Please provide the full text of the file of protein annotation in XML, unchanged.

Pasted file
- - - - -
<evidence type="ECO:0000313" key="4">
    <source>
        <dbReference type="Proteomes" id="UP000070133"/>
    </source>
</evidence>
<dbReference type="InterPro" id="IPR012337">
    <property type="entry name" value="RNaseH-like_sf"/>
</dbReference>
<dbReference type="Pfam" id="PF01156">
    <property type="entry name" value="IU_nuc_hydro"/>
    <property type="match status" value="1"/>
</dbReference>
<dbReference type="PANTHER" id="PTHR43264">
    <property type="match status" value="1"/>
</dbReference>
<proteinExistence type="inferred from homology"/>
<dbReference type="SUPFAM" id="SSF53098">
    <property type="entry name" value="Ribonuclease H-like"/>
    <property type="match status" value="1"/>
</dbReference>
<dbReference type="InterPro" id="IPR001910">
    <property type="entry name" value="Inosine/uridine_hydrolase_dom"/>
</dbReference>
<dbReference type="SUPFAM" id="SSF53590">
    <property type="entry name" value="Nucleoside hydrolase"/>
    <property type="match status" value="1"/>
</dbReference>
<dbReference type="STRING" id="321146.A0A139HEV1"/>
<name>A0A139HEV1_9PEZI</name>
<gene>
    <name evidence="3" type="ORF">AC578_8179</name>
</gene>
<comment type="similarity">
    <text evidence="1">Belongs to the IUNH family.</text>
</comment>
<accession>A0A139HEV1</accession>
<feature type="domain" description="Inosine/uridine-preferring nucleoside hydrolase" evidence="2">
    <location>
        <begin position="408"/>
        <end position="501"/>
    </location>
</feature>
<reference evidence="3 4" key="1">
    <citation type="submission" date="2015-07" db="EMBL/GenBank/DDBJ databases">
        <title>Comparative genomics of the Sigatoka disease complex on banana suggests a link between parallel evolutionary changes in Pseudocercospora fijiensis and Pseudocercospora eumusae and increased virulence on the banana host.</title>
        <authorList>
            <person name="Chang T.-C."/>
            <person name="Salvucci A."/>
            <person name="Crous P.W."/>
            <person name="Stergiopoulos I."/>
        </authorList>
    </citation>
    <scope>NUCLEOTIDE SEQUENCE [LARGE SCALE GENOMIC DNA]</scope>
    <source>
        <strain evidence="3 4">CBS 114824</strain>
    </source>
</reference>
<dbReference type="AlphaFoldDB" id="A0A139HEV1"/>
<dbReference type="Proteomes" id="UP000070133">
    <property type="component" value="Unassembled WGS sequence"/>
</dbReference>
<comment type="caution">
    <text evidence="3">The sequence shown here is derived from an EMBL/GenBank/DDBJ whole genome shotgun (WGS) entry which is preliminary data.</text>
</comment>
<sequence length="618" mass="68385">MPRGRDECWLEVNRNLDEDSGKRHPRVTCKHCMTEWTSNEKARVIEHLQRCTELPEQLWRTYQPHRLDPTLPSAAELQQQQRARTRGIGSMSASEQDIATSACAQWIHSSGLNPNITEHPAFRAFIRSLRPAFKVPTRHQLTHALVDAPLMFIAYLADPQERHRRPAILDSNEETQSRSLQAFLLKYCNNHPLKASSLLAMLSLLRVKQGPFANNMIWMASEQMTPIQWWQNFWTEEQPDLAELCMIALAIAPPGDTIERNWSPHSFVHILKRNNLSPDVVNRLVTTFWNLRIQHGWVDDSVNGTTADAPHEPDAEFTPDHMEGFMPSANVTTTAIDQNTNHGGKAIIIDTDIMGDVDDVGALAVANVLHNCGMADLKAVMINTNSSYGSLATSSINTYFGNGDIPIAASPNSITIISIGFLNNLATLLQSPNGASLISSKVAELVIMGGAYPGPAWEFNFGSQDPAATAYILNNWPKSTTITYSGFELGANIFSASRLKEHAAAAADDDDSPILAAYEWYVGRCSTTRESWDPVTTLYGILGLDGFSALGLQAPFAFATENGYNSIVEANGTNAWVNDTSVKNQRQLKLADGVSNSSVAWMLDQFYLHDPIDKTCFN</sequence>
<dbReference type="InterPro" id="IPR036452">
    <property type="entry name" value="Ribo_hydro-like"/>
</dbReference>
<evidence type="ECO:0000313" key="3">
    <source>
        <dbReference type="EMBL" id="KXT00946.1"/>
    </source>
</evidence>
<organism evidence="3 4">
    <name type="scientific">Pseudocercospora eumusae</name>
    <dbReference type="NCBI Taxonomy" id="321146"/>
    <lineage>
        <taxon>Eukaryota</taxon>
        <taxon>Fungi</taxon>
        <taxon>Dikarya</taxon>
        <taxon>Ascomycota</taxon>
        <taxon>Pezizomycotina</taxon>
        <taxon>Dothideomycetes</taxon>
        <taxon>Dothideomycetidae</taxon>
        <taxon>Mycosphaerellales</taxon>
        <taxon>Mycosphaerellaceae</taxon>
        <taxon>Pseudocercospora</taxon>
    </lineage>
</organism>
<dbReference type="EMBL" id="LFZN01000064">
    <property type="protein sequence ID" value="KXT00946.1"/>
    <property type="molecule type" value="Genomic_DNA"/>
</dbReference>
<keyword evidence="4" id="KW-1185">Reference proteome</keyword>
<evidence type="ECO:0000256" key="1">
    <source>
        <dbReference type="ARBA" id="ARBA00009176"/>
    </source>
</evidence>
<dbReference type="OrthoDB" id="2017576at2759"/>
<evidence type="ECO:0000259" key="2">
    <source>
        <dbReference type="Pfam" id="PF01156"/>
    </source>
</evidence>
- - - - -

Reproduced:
<evidence type="ECO:0000313" key="4">
    <source>
        <dbReference type="Proteomes" id="UP000070133"/>
    </source>
</evidence>
<dbReference type="InterPro" id="IPR012337">
    <property type="entry name" value="RNaseH-like_sf"/>
</dbReference>
<dbReference type="Pfam" id="PF01156">
    <property type="entry name" value="IU_nuc_hydro"/>
    <property type="match status" value="1"/>
</dbReference>
<dbReference type="PANTHER" id="PTHR43264">
    <property type="match status" value="1"/>
</dbReference>
<proteinExistence type="inferred from homology"/>
<dbReference type="SUPFAM" id="SSF53098">
    <property type="entry name" value="Ribonuclease H-like"/>
    <property type="match status" value="1"/>
</dbReference>
<dbReference type="InterPro" id="IPR001910">
    <property type="entry name" value="Inosine/uridine_hydrolase_dom"/>
</dbReference>
<dbReference type="SUPFAM" id="SSF53590">
    <property type="entry name" value="Nucleoside hydrolase"/>
    <property type="match status" value="1"/>
</dbReference>
<dbReference type="STRING" id="321146.A0A139HEV1"/>
<name>A0A139HEV1_9PEZI</name>
<gene>
    <name evidence="3" type="ORF">AC578_8179</name>
</gene>
<comment type="similarity">
    <text evidence="1">Belongs to the IUNH family.</text>
</comment>
<accession>A0A139HEV1</accession>
<feature type="domain" description="Inosine/uridine-preferring nucleoside hydrolase" evidence="2">
    <location>
        <begin position="408"/>
        <end position="501"/>
    </location>
</feature>
<reference evidence="3 4" key="1">
    <citation type="submission" date="2015-07" db="EMBL/GenBank/DDBJ databases">
        <title>Comparative genomics of the Sigatoka disease complex on banana suggests a link between parallel evolutionary changes in Pseudocercospora fijiensis and Pseudocercospora eumusae and increased virulence on the banana host.</title>
        <authorList>
            <person name="Chang T.-C."/>
            <person name="Salvucci A."/>
            <person name="Crous P.W."/>
            <person name="Stergiopoulos I."/>
        </authorList>
    </citation>
    <scope>NUCLEOTIDE SEQUENCE [LARGE SCALE GENOMIC DNA]</scope>
    <source>
        <strain evidence="3 4">CBS 114824</strain>
    </source>
</reference>
<dbReference type="AlphaFoldDB" id="A0A139HEV1"/>
<dbReference type="Proteomes" id="UP000070133">
    <property type="component" value="Unassembled WGS sequence"/>
</dbReference>
<comment type="caution">
    <text evidence="3">The sequence shown here is derived from an EMBL/GenBank/DDBJ whole genome shotgun (WGS) entry which is preliminary data.</text>
</comment>
<sequence length="618" mass="68385">MPRGRDECWLEVNRNLDEDSGKRHPRVTCKHCMTEWTSNEKARVIEHLQRCTELPEQLWRTYQPHRLDPTLPSAAELQQQQRARTRGIGSMSASEQDIATSACAQWIHSSGLNPNITEHPAFRAFIRSLRPAFKVPTRHQLTHALVDAPLMFIAYLADPQERHRRPAILDSNEETQSRSLQAFLLKYCNNHPLKASSLLAMLSLLRVKQGPFANNMIWMASEQMTPIQWWQNFWTEEQPDLAELCMIALAIAPPGDTIERNWSPHSFVHILKRNNLSPDVVNRLVTTFWNLRIQHGWVDDSVNGTTADAPHEPDAEFTPDHMEGFMPSANVTTTAIDQNTNHGGKAIIIDTDIMGDVDDVGALAVANVLHNCGMADLKAVMINTNSSYGSLATSSINTYFGNGDIPIAASPNSITIISIGFLNNLATLLQSPNGASLISSKVAELVIMGGAYPGPAWEFNFGSQDPAATAYILNNWPKSTTITYSGFELGANIFSASRLKEHAAAAADDDDSPILAAYEWYVGRCSTTRESWDPVTTLYGILGLDGFSALGLQAPFAFATENGYNSIVEANGTNAWVNDTSVKNQRQLKLADGVSNSSVAWMLDQFYLHDPIDKTCFN</sequence>
<dbReference type="InterPro" id="IPR036452">
    <property type="entry name" value="Ribo_hydro-like"/>
</dbReference>
<evidence type="ECO:0000313" key="3">
    <source>
        <dbReference type="EMBL" id="KXT00946.1"/>
    </source>
</evidence>
<organism evidence="3 4">
    <name type="scientific">Pseudocercospora eumusae</name>
    <dbReference type="NCBI Taxonomy" id="321146"/>
    <lineage>
        <taxon>Eukaryota</taxon>
        <taxon>Fungi</taxon>
        <taxon>Dikarya</taxon>
        <taxon>Ascomycota</taxon>
        <taxon>Pezizomycotina</taxon>
        <taxon>Dothideomycetes</taxon>
        <taxon>Dothideomycetidae</taxon>
        <taxon>Mycosphaerellales</taxon>
        <taxon>Mycosphaerellaceae</taxon>
        <taxon>Pseudocercospora</taxon>
    </lineage>
</organism>
<dbReference type="EMBL" id="LFZN01000064">
    <property type="protein sequence ID" value="KXT00946.1"/>
    <property type="molecule type" value="Genomic_DNA"/>
</dbReference>
<keyword evidence="4" id="KW-1185">Reference proteome</keyword>
<evidence type="ECO:0000256" key="1">
    <source>
        <dbReference type="ARBA" id="ARBA00009176"/>
    </source>
</evidence>
<dbReference type="OrthoDB" id="2017576at2759"/>
<evidence type="ECO:0000259" key="2">
    <source>
        <dbReference type="Pfam" id="PF01156"/>
    </source>
</evidence>